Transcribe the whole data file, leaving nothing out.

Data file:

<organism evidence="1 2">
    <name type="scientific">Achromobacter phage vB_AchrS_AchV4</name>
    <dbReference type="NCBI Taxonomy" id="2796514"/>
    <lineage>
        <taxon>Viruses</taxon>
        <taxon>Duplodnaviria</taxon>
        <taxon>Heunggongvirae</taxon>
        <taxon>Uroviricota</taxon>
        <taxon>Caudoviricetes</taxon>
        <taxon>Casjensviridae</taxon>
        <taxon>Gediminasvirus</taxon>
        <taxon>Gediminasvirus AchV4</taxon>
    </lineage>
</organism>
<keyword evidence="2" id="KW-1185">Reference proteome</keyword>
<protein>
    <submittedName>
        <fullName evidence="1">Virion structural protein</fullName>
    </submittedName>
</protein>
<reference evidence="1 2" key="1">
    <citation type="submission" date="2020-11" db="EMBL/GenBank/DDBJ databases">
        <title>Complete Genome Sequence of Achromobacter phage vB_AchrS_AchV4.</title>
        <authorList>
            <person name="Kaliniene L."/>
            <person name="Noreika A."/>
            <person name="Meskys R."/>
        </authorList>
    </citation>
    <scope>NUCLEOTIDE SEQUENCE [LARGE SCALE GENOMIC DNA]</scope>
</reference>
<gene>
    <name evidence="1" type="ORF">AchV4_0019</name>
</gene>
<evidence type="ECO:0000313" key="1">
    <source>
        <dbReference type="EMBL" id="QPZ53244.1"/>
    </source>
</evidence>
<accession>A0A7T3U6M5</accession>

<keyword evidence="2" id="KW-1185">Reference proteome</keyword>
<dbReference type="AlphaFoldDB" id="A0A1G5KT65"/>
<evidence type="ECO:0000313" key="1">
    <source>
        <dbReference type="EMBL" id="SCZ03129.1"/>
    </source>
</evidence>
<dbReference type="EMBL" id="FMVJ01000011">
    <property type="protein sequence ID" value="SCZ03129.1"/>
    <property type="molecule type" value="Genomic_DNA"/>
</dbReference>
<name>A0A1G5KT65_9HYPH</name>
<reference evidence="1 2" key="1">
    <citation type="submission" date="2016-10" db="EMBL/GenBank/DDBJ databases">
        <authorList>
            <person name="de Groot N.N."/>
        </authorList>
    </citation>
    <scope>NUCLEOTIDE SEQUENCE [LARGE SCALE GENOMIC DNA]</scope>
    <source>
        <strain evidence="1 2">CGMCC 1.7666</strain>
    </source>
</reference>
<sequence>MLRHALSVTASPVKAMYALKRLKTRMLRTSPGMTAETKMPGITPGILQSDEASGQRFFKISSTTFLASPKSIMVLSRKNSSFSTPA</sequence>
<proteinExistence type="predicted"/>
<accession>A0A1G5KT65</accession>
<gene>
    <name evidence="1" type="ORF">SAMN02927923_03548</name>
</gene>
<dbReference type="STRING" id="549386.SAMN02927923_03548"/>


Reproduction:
<organism evidence="1 2">
    <name type="scientific">Achromobacter phage vB_AchrS_AchV4</name>
    <dbReference type="NCBI Taxonomy" id="2796514"/>
    <lineage>
        <taxon>Viruses</taxon>
        <taxon>Duplodnaviria</taxon>
        <taxon>Heunggongvirae</taxon>
        <taxon>Uroviricota</taxon>
        <taxon>Caudoviricetes</taxon>
        <taxon>Casjensviridae</taxon>
        <taxon>Gediminasvirus</taxon>
        <taxon>Gediminasvirus AchV4</taxon>
    </lineage>
</organism>
<keyword evidence="2" id="KW-1185">Reference proteome</keyword>
<protein>
    <submittedName>
        <fullName evidence="1">Virion structural protein</fullName>
    </submittedName>
</protein>
<reference evidence="1 2" key="1">
    <citation type="submission" date="2020-11" db="EMBL/GenBank/DDBJ databases">
        <title>Complete Genome Sequence of Achromobacter phage vB_AchrS_AchV4.</title>
        <authorList>
            <person name="Kaliniene L."/>
            <person name="Noreika A."/>
            <person name="Meskys R."/>
        </authorList>
    </citation>
    <scope>NUCLEOTIDE SEQUENCE [LARGE SCALE GENOMIC DNA]</scope>
</reference>
<gene>
    <name evidence="1" type="ORF">AchV4_0019</name>
</gene>
<evidence type="ECO:0000313" key="1">
    <source>
        <dbReference type="EMBL" id="QPZ53244.1"/>
    </source>
</evidence>
<accession>A0A7T3U6M5</accession>

<keyword evidence="2" id="KW-1185">Reference proteome</keyword>
<dbReference type="AlphaFoldDB" id="A0A1G5KT65"/>
<evidence type="ECO:0000313" key="1">
    <source>
        <dbReference type="EMBL" id="SCZ03129.1"/>
    </source>
</evidence>
<dbReference type="EMBL" id="FMVJ01000011">
    <property type="protein sequence ID" value="SCZ03129.1"/>
    <property type="molecule type" value="Genomic_DNA"/>
</dbReference>
<name>A0A1G5KT65_9HYPH</name>
<reference evidence="1 2" key="1">
    <citation type="submission" date="2016-10" db="EMBL/GenBank/DDBJ databases">
        <authorList>
            <person name="de Groot N.N."/>
        </authorList>
    </citation>
    <scope>NUCLEOTIDE SEQUENCE [LARGE SCALE GENOMIC DNA]</scope>
    <source>
        <strain evidence="1 2">CGMCC 1.7666</strain>
    </source>
</reference>
<sequence>MLRHALSVTASPVKAMYALKRLKTRMLRTSPGMTAETKMPGITPGILQSDEASGQRFFKISSTTFLASPKSIMVLSRKNSSFSTPA</sequence>
<proteinExistence type="predicted"/>
<accession>A0A1G5KT65</accession>
<gene>
    <name evidence="1" type="ORF">SAMN02927923_03548</name>
</gene>
<dbReference type="STRING" id="549386.SAMN02927923_03548"/>